Diverticular Disease & Diet (Diverticulosis and Diverticulitis

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What Causes Diverticular Disease? Doctors believe that a low fiber diet is the main cause of diverticular disease. Fiber is found in fruits, vegetables, and whole grains. It helps make stools soft and easy to pass. Fiber also prevents constipation. Increased pressure inside the colon due to muscle spasms or straining may cause pouches to form in the walls of the intestines. These pouches, known as diverticula, are about the size of large peas. Diverticulitis occurs when diverticula become infected or inflamed. Treatment of Diverticular Disease. 1. Gradually increase the fiber in your diet. Increasing the amount of fiber in the diet may reduce symptoms of diverticulosis and prevent complications such as diverticulitis. A high fiber diet causes large, bulky stools that pass through the bowel more easily and quickly. The American Dietetic Association recommends 20 to 35 grams of fiber per day. Fiber Content in Food (g = grams) Fruits Apple Blueberries Grapefruit Pear Strawberries Vegetables Broccoli Carrots Celery Corn Green beans Peas Spinach Sweet potatoes Beans and Grains Black-eyed peas Lima beans Kidney beans Brown rice Bran flakes Whole-wheat bread White rice 1 ½ cup ½ 1 1 cup ½ cup 1 1 ½ cup ½ cup ½ cup ½ cup 1 ½ cup ½ cup ½ cup 1 cup ¾ cup 1 slice 1 cup = = = = = = = = = = = = = = = = = = = = 3g 3g 0.7g 4g 4g 2g 2g 0.6 g 3g 1g 2g 2g 3g 4g 4g 3g 3g 5g 2g 1g

source: JA Tpennington, Sixteenth Edition of Bowes and Church’s Food Values of Portions Commonly Used. J.B. Lippincott Publishing Co., Philadelphia, PA. 1994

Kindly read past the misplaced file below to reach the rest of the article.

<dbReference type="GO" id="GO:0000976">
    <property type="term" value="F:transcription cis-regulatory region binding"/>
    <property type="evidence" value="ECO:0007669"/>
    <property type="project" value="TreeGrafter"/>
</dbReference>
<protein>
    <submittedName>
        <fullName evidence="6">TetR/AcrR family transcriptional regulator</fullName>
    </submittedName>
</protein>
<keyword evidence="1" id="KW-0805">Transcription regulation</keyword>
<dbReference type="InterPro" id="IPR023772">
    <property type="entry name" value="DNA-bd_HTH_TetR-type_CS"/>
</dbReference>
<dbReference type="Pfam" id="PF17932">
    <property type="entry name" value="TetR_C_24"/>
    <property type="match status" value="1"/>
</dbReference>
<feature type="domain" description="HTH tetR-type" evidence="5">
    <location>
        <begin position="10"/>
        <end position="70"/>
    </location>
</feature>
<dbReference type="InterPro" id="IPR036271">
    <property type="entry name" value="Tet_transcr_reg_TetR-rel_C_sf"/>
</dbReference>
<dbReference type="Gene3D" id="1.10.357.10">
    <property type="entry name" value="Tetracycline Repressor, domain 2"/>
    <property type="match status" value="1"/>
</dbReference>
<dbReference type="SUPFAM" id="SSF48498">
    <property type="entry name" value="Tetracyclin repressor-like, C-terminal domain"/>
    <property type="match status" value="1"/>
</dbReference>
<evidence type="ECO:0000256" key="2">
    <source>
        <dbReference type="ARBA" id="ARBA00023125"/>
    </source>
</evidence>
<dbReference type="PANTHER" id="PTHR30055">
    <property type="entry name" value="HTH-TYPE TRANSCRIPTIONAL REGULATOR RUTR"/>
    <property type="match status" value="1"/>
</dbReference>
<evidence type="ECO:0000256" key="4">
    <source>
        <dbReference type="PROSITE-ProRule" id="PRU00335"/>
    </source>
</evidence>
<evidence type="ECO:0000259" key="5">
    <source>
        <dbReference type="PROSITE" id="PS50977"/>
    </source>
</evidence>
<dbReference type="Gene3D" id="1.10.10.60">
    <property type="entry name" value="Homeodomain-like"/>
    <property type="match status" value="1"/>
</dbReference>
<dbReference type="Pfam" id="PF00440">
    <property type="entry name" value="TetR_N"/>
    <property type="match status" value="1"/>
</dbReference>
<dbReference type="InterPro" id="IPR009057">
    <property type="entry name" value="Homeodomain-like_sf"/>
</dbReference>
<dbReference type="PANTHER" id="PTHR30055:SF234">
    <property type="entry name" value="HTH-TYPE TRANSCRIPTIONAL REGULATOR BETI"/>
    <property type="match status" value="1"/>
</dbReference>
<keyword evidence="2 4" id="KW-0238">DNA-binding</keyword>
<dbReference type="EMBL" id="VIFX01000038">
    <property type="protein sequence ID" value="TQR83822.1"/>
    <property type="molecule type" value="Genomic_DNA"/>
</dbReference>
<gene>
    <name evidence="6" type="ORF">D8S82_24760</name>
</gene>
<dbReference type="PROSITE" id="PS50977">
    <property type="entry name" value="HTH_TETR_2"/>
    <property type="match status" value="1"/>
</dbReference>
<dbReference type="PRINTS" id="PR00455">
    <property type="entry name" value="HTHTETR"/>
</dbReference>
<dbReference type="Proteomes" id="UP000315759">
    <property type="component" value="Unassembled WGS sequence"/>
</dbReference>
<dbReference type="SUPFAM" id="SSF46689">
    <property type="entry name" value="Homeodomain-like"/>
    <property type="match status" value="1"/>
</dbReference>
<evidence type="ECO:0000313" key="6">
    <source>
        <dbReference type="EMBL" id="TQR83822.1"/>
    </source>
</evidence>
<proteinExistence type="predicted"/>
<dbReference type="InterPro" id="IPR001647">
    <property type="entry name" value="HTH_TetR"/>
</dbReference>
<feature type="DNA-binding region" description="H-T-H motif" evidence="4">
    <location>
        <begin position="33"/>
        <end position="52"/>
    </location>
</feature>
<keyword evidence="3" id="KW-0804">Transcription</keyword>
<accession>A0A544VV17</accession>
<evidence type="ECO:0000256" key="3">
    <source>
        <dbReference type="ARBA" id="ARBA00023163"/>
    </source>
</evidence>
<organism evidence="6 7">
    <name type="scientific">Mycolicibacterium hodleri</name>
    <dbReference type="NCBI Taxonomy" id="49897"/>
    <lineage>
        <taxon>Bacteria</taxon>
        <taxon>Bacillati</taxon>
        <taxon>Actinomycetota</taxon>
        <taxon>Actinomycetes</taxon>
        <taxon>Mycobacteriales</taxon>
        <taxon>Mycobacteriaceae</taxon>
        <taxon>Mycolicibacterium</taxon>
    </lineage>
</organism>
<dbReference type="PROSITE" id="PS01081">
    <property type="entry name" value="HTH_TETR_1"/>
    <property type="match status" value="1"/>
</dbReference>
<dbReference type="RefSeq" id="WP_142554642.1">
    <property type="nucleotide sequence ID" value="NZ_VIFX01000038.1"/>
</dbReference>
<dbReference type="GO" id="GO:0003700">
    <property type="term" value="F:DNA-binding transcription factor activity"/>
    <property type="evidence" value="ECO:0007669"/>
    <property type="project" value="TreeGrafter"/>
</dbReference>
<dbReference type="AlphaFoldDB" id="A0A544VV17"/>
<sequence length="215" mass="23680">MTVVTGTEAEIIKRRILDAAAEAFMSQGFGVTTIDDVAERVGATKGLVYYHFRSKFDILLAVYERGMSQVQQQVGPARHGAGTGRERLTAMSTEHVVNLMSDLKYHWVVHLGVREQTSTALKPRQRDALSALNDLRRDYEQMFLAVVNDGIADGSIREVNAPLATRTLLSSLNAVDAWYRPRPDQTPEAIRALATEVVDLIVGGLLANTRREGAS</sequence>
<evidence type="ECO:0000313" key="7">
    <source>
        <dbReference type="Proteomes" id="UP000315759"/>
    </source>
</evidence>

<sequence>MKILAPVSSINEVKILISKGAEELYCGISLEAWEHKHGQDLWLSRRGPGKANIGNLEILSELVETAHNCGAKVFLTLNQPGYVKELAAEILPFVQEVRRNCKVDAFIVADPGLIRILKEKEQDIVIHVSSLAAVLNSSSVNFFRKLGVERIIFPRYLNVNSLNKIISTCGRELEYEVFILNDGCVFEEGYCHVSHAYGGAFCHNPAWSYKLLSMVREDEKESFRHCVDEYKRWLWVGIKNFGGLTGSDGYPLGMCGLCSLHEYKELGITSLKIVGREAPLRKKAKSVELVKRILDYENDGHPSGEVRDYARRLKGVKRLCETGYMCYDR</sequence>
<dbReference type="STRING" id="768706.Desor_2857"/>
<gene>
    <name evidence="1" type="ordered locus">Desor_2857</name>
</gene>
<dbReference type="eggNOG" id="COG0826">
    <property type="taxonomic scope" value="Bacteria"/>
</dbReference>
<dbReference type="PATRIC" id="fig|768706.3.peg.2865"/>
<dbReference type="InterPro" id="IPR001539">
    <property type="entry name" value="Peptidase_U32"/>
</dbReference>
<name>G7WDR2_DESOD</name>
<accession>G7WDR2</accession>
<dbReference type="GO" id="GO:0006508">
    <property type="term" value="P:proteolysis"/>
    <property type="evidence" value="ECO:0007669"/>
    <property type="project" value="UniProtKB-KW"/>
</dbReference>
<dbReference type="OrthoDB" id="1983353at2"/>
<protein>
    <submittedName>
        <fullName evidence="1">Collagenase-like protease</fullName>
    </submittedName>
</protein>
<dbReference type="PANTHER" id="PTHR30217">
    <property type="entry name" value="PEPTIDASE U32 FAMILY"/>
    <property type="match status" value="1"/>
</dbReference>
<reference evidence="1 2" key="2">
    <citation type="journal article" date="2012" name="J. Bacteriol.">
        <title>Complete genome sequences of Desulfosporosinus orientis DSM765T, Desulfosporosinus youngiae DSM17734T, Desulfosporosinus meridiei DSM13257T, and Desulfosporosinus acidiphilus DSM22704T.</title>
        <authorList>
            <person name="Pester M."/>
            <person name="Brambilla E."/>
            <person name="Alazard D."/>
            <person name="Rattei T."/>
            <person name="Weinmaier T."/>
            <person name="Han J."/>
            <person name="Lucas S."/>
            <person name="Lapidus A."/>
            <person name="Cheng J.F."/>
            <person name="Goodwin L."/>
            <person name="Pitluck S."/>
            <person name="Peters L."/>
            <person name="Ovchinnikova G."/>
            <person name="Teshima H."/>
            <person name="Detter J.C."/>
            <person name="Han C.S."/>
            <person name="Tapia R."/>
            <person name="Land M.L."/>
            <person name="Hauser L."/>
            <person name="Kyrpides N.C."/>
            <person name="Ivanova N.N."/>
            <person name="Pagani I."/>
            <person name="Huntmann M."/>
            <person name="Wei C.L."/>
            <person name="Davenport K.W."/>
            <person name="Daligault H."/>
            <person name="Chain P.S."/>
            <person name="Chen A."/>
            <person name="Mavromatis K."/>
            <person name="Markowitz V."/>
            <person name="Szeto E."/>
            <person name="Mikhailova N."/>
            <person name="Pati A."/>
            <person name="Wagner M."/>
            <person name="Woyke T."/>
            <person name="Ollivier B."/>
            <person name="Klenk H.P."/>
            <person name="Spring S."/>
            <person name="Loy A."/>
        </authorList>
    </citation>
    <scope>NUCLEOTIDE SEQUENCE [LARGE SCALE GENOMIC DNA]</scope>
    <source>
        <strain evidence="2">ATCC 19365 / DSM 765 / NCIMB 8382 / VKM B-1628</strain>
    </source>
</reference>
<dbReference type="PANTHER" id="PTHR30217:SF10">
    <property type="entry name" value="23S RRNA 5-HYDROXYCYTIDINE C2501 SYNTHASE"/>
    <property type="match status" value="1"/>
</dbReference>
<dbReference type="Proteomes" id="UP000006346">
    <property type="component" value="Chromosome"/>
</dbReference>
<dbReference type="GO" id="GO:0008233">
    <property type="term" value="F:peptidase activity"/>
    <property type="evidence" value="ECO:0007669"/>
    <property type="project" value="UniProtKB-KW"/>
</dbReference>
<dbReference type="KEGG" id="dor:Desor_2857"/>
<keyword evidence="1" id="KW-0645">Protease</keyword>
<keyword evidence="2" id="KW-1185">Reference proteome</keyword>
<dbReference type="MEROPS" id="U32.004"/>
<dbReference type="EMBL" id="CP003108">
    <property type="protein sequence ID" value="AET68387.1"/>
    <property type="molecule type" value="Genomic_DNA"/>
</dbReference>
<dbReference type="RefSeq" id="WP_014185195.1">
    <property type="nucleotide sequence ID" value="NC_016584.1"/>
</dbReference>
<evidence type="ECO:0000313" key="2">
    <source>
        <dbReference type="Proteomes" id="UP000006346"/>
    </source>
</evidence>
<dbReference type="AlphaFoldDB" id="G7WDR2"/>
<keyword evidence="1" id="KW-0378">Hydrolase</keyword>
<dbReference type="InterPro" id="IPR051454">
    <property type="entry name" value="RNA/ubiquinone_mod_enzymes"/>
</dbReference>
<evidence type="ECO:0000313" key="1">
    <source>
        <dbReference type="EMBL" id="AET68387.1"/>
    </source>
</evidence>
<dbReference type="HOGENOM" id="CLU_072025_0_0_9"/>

The recommendation to avoid nuts and seeds appears to have originated from a single study. No scientific evidence supports the association between nuts and seeds and inflammation of diverticula. Popcorn may cause inflammation. The dietary recommendations from the National Institutes of Health (NIH) for diverticular disease is a diet high in fiber, not necessarily excluding nuts and seeds.

This assists in the prevention of constipation. Engage in regular activity. This activity also helps prevent constipation. 4.2. Increase water intake to 64 ounces per day. Report any gastrointestinal symptoms to your doctor. It is essential to increase the water you drink when you increase the amount of fiber in your diet. While the diverticula themselves do not cause symptoms. Unexplained abdominal pain or rectal bleeding should be discussed with your physician. complications occasionally occur. MD ♦ 410-224-4887 . Two Sample High Fiber Days: Menu 1½ cups Bran Flakes Cereal 1 cup fat-free milk 1 cup strawberries 1 slice whole wheat toast Jelly or margarine Turkey breast on 2 slices rye bread Lettuce and tomatoes Mustard or mayonnaise 1 medium raw carrot Fresh apple Fiber 10 g 0 4g 2g 0 0 2g 1g 0 3g 3g Menu 1 English Muffin 1 Tbsp peanut butter ½ banana (slices) 1 cup fat-free milk Fiber 1g 1g 1g 0g Garden salad with beans 2 cups lettuce ½ cup diced tomatoes ½ cup diced green pepper 1 medium raw carrot ⅔ cup kidney beans Lite salad dressing 7 reduced fat Triscuits 1 fresh orange Grilled salmon 9 spears asparagus 1 cup brown rice 1 fudgesicle 1 raw peach 2g 1g 1g 3g 5g 0g 4g 2g Flank steak Baked potato with skin Margarine or sour cream 1 cup broccoli Frozen yogurt 0g 5g 0g 5g 0g total: 35 g 0g 3g 4g 0g 2g total: 30 g Digestive Disorders Associates ♦ 621 Ridgely Avenue. 3. 15 minutes before work. and 15 minutes after lunch).e. The American Heart Association recommends thirty minutes of activity daily for overall health. Walking is a great form of activity and you can split it up throughout the day (i. Suite 201 ♦ Annapolis.

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